I joined the Party during the war. These were mass events, and officers were required to be party members. Our political officer convinced me to join. He was a very intelligent man. I wasn't eager to join the party, but nor did I mind.
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Nachman Elencwajg

There was one more prisoner, some landowner from the area, who had been arrested for shooting at the Russians. They were to be taken to Brest, to the underground prison there, the Kleparz, where the NKVD [10] held its trials. They brought out the two of them and put them on the back of the truck. Styczynski crossed himself; he knew he was going to death. At that moment the Jewish militia commander, who had the sheets with the signatures, shouted, 'Styczynski! Off the truck!' which meant he was saved. The man subsequently underwent a transformation.
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Dina Kuremaa

I got married in 1956. I met my future husband, Raymond Kuremaa, with the help of my neighbors, an Estonian family. Raymond was their relative. On 31st December 1945 he came to congratulate his relatives on New Year. He rang the bell, and I opened the door. He looked at me and asked who I was. I said that I had lived there since my arrival from evacuation. He introduced himself and said that he had come to see his relatives. Then my neighbor came up to me and said that Raymond wanted to congratulate me on New Year. That was the way we met. From time to time we saw each other, went for a walk, to the cinema. I had known Raymond for eleven years before we got married. We were just friends. If someone told me about our getting married, I would only laugh.

Raymond was born in a hamlet in Raplass district of Estonia in 1924. His parents owned a farm, cultivated land and bred cows. When Estonia became Soviet, all property of Raymond's parents was taken over by a kolkhoz. Raymond's elder brother, who was 18 in 1941, was in hiding in the forest, when the Germans came to Estonia - he was not willing to join the German army. Then he came home to his parents, and someone told on him to the NKVD. When they came to arrest him, they found a rifle in his house. He was sentenced to 25 years and nobody believed that he was fighting against Soviet troops, and he was given an additional five years for keeping a weapon. He spent almost ten years in the Gulag, somewhere in Kolyma [32]. Only after Stalin's death, when the commission on retrial of the convicts' cases considered his case, he was released since there was no corpus delicti. He came back home in 1956 and attended our wedding.
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ruth laane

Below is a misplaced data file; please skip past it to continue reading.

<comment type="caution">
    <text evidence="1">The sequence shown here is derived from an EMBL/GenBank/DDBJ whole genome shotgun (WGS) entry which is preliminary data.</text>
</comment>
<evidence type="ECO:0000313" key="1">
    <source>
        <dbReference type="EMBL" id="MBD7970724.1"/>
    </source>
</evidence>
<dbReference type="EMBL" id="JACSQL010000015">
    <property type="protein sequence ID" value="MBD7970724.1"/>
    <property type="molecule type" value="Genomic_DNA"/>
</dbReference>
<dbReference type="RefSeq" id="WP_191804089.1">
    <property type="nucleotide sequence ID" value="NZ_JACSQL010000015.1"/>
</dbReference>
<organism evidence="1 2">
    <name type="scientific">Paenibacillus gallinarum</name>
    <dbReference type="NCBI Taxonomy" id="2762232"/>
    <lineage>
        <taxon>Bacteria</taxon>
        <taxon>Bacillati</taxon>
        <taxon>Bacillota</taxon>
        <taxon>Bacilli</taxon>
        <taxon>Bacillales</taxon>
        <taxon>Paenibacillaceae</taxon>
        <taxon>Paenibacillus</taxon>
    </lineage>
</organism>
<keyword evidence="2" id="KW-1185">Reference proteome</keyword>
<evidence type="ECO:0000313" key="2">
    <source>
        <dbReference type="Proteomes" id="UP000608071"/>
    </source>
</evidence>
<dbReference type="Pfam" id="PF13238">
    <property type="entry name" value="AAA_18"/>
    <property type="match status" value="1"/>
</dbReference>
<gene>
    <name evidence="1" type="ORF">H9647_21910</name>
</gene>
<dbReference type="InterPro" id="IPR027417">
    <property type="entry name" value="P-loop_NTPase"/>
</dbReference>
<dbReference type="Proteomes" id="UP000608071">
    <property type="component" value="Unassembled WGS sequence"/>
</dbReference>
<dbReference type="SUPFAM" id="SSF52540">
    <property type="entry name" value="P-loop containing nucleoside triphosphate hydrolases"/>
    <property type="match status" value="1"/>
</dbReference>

I remember the Doctors' Plot [22] in January 1953. Now I wonder that this fearful period only lasted for two months. NKVD employees [23] managed a lot through this short period of time.... I was 13. I remember a meeting at school where students of our 7th grade held 'murdering doctors' up to shame. They made speeches saying what rascals those doctors were. I remember that one Jewish girl spoke even having no direction from the teacher. She also said how terrible this was.

My grandfather had many friends and acquaintances, and they often came to see him and discuss political news. My grandfather read newspapers, and could read between lines, which was common in the Soviet Union. He also commented on what he had read saying 'Well, if they write like this, this means...' He also liked listening to 'The Voice of America' [24] and other international radio stations that were forbidden in the USSR, and also discussed what he had heard.

I am grateful to my grandfather that all such discussions took place in my presence. Nobody feared that I could mention something that was not safe for my grandfather or his acquaintances. I think my grandfather did a lot for me. He planted the seeds of doubt in me, and he taught me to think and analyze. These seeds have grown out.

I remember 5th March 1953, when Stalin died. We knew about it from the radio news before it was time for me to leave for school. When my grandfather heard that Stalin had died, his face brightened with happiness. My grandfather did not work on this day as if it was a Jewish holiday. This was so very unusual that my grandfather stayed away from work on a weekday, which had never happened before. On hearing the news my grandfather rushed to see my mother and tell her the news. My grandfather was really happy, but for me Stalin's death was a terrible blow. We had a mourning meeting at school, and all attendants were sobbing.
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Boris Dorfman

I witnessed another tragic event in Kishinev. Many Moldavian and Ukrainian families were deported from their homes during this period [1947-1949]. They were wealthy families who worked hard to make a decent living. After the Great Patriotic War they recovered their wealth, but they didn't want to join collective farms. I don't think they really had much to give away at that time, but the state wanted to take away their grain stocks. I was to be the representative of my company responsible for collecting grain stocks. There were two NKVD officers to escort me and we were to go to the villagers, who were told that resisting to deliver food supplies made them enemies of the Soviet power. NKVD officers had the list of villagers and I was just supposed to attend these actions. If a family wasn't at home we went to another house. Families were taken by cattle transportation trains. They were given no time to get ready for the trip. I don't know exactly where they were taken - I believe, somewhere to the north. I never met anybody who returned home from there. It was the period of a horrific famine. People were starving to death. There were many dead people in towns and villages.